The most heavily-criticized part of TTIP is what is referred ISDS (Investor-State Dispute Settlement) which empowers companies to sue national governments when their profit-making is threatened by legislation. As its critics have argued, such a mechanism would specifically discourage regulatory practices, and guard against shifts towards progressive tax rates.  It would also further entrench the economic reforms of the last four decades, and raise international obstacles to any government looking to change course. The reason why it isn’t critically discussed in debates like that which took place between Clegg and Farage, is that TTIP is considered to be a fait accompli amongst Britain’s main political parties. Fiscal neoliberals, they all agree on the necessity of economic union with the United States. 
Tellingly, another side of this consensus is support for American-style health care privatization. The Health and Social Care act (2012) allows 70% of NHS contracts to be farmed out to private companies. TTIP will extend this, not just to British companies, which is bad enough, but to US companies seeking to enter the UK healthcare market. At the same time, the Cameron government has underfunded the NHS by increasing funding at 1%, while the costs of the health system rise at a much higher rate. Of course, the current coalition has spent £3 billion on a bureaucratic overhaul to ‘devolve’ power to the doctors.

Sunday, 8 February 2015

William F Buckley was a Nazi!

My fellow Vidalophiles will have seen the famous clip of the Gentleman-Bitch crossing swords with the reactionary William F Buckley, Jr. back in 1968. Here's the juicy bit, and here it is in context. It must've been clear to anyone who followed Buckley closely in those days that he was a racist. Here's an excerpt from his editorial in a 1957 issue of National Review entitled 'Why The South Must Win' which I found in an old CounterPunch article:

The central question that emerges is whether the White community in the South is entitled to take such measures as are necessary to prevail, politically and culturally, in areas in which it does not predominate numerically? The sobering answer is Yes–the White community is so entitled because, for the time being, it is the advanced race. The question, as far as the White community is concerned, is whether the claims of civilization supersede those of universal suffrage. The British believe they do, and acted accordingly, in Kenya, where the choice was dramatically one between civilization and barbarism, and elsewhere; the South, where the conflict is by no means dramatic, as in Kenya, nevertheless perceives important qualitative differences between its culture and the Negroes’, and intends to assert its own. National Review believes that the South’s premises are correctThe great majority of the Negroes of the South who do not vote do not care to vote, and would not know for what to vote if they could.Universal suffrage is not the beginning of wisdom or the beginning of freedom. The South confronts one grave moral challenge. It must not exploit the fact of Negro backwardness to preserve the Negro as a servile class. It is tempting and convenient to block the progress of a minority whose services, as menials, are economically useful. Let the South never permit itself to do this. So long as it is merely asserting the right to impose superior mores for whatever period it takes to effect a genuine cultural equality between the races, and so long as it does so by humane and charitable means, the South is in step with civilization, as is the Congress that permits it to function.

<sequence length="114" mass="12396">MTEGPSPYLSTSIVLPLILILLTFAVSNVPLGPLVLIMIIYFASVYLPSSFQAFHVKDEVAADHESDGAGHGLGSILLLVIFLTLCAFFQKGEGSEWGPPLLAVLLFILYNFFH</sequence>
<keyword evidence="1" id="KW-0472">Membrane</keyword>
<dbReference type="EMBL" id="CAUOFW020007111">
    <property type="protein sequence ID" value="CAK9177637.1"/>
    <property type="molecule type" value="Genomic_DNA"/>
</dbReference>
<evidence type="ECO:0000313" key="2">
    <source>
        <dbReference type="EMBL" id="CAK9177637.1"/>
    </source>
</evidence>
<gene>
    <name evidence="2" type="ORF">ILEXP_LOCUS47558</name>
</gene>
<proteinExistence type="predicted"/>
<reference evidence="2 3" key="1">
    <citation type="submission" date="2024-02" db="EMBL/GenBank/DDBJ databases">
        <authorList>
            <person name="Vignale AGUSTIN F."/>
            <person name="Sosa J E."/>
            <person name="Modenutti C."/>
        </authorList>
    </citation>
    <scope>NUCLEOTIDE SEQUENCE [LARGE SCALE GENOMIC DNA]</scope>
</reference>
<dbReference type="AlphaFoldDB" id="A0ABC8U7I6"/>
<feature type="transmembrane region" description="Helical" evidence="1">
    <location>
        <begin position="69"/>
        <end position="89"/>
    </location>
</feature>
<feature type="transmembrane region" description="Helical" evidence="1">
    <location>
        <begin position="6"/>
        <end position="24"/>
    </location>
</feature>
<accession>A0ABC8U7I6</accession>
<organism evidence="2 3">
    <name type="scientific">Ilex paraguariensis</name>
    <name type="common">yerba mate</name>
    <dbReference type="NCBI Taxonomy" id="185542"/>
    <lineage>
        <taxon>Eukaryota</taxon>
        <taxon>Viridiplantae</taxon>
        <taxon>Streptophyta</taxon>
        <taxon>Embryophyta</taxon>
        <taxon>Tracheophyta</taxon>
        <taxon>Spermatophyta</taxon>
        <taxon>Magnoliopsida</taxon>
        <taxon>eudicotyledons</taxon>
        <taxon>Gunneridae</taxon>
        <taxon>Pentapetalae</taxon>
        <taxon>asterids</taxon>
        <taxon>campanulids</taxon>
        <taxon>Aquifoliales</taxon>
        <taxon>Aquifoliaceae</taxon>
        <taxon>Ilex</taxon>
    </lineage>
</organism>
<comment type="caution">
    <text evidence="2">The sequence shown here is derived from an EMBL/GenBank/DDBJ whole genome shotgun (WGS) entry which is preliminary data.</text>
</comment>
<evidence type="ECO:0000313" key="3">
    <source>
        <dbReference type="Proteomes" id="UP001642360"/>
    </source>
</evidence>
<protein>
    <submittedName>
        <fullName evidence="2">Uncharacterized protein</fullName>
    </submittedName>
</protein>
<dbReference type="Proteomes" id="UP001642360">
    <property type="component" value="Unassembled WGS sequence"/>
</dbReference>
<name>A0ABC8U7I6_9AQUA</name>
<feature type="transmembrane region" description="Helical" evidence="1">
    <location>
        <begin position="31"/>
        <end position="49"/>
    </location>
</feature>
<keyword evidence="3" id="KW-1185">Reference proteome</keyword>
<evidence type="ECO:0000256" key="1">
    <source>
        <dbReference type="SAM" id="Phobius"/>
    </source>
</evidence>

As he was about so many things, Gore Vidal was right about Bill Buckley.